In the Bible Study class we attend there has been an on again off again discussion about “eternal security” in the context of the Book of Hebrews. Naturally, the majority – no, make that 99% of the class, falls on the traditional side of affirming that particular doctrine. The other 1%, myself included, land on the other side of the issue.
As one might also suspect, discussing that topic is not one that’s done with much calmness. Folks get pretty ramped up when you challenge the idea of their eternal security. In fact, some can get down right hostile. But, when you net it all out, what’s at risk if your relationship to God is conditional, just like Israel’s covenant relationship with God was conditional? Why would God change His mind about such a thing? Yes, the way into His presence, through Christ and not the blood of bulls and goats changed and changed dramatically. But that does not release us from our obligation to maintain that covenant relationship through an abiding faith, a working out of our salvation – does it?
This week I was reading about a theologians remarks regarding “shelf doctrines.” Doctrines people hold who may have no rationale for holding them and find them awkward to defend. Basically, the idea behind the concept is this:
”…Many religious people grew up in a denomination or tradition and want to stay in it for whatever reason even though they don’t really believe all its doctrines enthusiastically. They may even be embarrassed by some of them even as they continue to affirm them.
Anyone who thinks this isn’t a common reality just hasn’t been around in denominations long enough or hasn’t been very observant.”
From my perspective, I put the concept of once-saved-always-saved in that category of “shelf doctrine.” People come across passages of scripture that seem to turn that idea on its head, they get uncomfortable and they put it back on the shelf because they find it too challenging to talk about or even defend. What’s worse are commentators who jump through hoops trying to massage away the plain meaning of a text simply because it confronts their belief about eternal security and they must find a way around the intention of the text. Their summary usually begins or ends with “this is what the author really meant.” If that’s what the author meant, then why didn’t the author say that! What was he trying to hide? Thus the difficulty of a “shelf doctrine.”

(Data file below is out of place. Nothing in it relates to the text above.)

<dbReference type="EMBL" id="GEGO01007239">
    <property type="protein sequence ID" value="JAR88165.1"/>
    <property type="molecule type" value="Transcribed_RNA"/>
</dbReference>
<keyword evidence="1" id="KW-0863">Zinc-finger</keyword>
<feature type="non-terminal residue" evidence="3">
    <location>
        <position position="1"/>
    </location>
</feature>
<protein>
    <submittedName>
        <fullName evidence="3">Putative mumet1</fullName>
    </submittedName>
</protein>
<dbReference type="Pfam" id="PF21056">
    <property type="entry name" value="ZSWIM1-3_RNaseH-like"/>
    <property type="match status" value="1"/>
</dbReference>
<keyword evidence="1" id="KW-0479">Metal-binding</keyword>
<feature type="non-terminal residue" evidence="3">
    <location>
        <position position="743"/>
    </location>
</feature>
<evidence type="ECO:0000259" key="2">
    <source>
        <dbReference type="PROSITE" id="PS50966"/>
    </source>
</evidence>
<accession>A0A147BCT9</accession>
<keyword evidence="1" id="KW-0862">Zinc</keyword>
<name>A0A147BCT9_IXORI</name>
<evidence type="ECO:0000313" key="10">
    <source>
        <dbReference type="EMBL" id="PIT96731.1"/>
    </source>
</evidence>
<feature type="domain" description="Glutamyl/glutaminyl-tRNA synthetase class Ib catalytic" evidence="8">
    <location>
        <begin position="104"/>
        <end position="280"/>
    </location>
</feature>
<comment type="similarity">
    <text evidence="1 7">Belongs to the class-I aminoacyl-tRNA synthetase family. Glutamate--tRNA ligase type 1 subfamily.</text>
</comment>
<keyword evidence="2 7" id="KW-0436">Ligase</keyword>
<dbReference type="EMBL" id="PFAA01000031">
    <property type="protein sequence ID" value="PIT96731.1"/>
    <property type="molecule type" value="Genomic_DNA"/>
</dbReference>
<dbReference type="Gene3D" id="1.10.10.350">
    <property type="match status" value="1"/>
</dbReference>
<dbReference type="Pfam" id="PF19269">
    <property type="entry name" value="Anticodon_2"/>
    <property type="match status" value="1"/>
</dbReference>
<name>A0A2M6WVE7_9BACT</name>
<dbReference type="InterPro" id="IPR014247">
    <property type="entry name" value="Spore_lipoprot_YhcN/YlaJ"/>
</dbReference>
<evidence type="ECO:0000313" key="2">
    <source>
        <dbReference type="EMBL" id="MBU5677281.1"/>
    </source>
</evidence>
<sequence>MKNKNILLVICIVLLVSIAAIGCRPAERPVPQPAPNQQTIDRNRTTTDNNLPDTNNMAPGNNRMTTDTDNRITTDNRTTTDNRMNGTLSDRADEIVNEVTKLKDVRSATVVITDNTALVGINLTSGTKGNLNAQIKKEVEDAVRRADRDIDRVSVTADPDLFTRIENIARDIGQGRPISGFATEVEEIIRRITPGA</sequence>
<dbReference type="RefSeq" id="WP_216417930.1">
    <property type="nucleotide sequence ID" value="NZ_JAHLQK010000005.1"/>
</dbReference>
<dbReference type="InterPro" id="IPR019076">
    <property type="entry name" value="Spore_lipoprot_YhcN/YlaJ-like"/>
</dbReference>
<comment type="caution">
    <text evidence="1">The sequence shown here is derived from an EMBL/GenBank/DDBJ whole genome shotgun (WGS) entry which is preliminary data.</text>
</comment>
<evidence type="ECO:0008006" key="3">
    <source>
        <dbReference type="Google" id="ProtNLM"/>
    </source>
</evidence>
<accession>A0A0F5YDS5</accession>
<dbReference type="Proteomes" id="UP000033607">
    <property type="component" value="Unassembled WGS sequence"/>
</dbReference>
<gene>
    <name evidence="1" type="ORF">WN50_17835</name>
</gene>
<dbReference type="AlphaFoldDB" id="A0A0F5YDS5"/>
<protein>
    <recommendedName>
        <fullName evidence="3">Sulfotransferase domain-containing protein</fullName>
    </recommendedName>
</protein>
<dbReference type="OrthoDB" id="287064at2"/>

Now I’ll confess, I was of the eternal-security camp for quite some time before I allowed the text of scripture to speak for itself. Over the years it became more apparent that something was amiss as I listened to pastor after pastor attempting to dilute the Parable of the Sower into something that would conform to their “theology” rather than conforming their theology to the text. As I disciplined myself to read the text, in its context, and gave it its full measure, there began to be little doubt that I have an obligation in this relationship to God. It is not His responsibility to keep me in the faith, it is mine. As one writer said, “it’s the life that is eternal, not my possession of it.”
Now, before you pick up another stone, let me ask one simple question. In 1Cor. 9:27 what was it that gave Paul concern that he might somehow be “disqualified?” It seems unlikely that his rhetoric concerned something that was not possible. It seems disingenuous for him to use powerful words that had no real meaning simply to pump up the Corinthian church. There must have been something that gave him balance to his faith knowing that he must finish the course.
When it comes to this discussion there are folks firmly entrenched on both sides of the camp. There are also, I suspect, many closet believers that, if pressed, would confess they cannot support the idea of “eternal security” based on the evidence of scripture. So again I ask, what’s at risk?
Now, before I complete this post, let me point out that I am not inferring that one can “lose their salvation.” Salvation is not something we “find” so it cannot be something we “lose.” However, it is something that we make a rational and at times emotional choice about. Consequently, apostasy – turning away from the faith – is also something that is a rational choice. Just as one chooses to enter a faith relationship with God, one can choose to abandon that relationship. Naturally, the consequences of such a choice are severe – hence the risk!